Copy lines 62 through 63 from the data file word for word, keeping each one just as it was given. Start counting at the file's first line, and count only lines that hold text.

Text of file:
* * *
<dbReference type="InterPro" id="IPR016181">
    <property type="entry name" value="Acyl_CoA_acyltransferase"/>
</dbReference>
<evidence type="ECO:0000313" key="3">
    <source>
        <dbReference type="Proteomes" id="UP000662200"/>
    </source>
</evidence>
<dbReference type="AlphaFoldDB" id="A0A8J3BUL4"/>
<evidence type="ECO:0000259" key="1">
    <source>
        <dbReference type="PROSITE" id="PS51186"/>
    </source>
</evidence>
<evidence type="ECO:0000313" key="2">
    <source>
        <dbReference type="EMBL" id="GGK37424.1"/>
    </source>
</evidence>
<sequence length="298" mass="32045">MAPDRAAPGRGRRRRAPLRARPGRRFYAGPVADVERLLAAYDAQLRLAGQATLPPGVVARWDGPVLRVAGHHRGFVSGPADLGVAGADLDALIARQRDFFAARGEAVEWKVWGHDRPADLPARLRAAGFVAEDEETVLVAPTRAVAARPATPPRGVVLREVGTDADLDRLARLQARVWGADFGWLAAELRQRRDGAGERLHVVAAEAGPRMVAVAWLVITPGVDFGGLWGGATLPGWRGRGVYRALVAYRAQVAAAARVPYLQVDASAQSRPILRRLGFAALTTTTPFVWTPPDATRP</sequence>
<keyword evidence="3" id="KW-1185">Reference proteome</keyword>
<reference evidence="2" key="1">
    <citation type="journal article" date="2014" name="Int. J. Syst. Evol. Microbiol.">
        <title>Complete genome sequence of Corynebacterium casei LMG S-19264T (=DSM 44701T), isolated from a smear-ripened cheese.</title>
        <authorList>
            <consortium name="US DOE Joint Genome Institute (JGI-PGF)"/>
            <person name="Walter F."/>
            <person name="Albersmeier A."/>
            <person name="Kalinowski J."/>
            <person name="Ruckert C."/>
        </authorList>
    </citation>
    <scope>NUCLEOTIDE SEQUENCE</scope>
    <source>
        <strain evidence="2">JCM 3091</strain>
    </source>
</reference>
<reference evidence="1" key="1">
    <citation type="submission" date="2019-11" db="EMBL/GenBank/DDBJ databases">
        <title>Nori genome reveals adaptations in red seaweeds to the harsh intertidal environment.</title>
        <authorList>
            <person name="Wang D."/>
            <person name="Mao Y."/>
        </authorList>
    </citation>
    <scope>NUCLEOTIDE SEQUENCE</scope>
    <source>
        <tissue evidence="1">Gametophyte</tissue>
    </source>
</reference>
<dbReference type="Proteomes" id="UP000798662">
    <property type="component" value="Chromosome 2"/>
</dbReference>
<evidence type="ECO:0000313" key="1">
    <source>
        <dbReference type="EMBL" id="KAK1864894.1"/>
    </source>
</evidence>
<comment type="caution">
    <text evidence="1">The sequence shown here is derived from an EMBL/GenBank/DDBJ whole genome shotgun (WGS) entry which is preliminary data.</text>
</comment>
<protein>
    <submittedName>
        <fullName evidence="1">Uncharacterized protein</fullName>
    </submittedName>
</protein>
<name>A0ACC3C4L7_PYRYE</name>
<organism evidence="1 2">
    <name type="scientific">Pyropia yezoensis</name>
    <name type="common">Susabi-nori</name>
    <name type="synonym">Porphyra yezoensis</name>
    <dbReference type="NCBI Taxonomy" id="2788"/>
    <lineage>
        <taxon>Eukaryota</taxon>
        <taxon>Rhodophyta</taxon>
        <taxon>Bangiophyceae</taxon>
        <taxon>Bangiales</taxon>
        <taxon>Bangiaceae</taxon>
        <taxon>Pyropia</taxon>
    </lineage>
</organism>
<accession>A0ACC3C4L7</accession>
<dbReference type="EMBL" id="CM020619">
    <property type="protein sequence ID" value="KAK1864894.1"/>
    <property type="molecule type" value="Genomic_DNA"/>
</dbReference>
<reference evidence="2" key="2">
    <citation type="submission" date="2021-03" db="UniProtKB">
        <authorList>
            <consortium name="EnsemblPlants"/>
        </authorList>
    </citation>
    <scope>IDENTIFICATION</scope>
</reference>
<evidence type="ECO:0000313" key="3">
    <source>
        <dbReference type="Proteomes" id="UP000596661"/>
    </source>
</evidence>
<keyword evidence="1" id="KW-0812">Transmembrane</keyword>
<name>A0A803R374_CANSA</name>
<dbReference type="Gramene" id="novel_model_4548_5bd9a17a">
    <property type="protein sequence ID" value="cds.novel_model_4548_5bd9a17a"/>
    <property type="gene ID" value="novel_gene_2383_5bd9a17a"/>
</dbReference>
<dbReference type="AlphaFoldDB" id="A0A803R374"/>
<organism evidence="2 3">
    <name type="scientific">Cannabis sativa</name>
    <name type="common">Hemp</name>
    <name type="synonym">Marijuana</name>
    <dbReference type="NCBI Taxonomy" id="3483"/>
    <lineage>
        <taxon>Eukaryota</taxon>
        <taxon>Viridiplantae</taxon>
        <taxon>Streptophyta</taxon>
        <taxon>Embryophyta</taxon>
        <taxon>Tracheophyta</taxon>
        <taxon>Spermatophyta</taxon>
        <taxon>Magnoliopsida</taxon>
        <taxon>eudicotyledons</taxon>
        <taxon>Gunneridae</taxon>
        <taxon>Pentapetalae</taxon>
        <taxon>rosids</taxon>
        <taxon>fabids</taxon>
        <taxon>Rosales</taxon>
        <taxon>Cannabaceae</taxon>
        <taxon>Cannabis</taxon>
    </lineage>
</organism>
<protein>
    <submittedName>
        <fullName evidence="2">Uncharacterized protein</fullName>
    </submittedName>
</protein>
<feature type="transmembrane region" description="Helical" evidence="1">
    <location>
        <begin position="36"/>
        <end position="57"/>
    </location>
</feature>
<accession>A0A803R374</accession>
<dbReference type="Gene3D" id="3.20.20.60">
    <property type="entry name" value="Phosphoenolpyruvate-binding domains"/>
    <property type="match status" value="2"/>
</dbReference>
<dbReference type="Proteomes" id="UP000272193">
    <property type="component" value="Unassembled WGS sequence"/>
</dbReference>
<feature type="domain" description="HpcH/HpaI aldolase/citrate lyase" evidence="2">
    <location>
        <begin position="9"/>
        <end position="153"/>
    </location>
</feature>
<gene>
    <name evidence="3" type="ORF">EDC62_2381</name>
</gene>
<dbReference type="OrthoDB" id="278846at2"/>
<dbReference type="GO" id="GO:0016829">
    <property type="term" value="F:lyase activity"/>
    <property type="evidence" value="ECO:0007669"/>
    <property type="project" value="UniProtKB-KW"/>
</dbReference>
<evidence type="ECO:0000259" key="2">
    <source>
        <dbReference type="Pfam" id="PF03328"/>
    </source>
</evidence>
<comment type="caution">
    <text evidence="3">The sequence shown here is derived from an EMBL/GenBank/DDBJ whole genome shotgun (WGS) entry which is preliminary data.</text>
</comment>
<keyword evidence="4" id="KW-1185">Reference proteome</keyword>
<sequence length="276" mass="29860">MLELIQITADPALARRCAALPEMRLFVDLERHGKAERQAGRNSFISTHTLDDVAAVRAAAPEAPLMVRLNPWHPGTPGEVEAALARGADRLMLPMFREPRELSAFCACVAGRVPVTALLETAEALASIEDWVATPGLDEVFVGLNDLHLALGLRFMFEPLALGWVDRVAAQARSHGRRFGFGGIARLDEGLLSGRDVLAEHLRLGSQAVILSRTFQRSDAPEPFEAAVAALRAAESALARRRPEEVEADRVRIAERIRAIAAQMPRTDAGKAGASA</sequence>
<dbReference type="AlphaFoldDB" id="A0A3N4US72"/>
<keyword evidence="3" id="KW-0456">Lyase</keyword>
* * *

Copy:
<protein>
    <submittedName>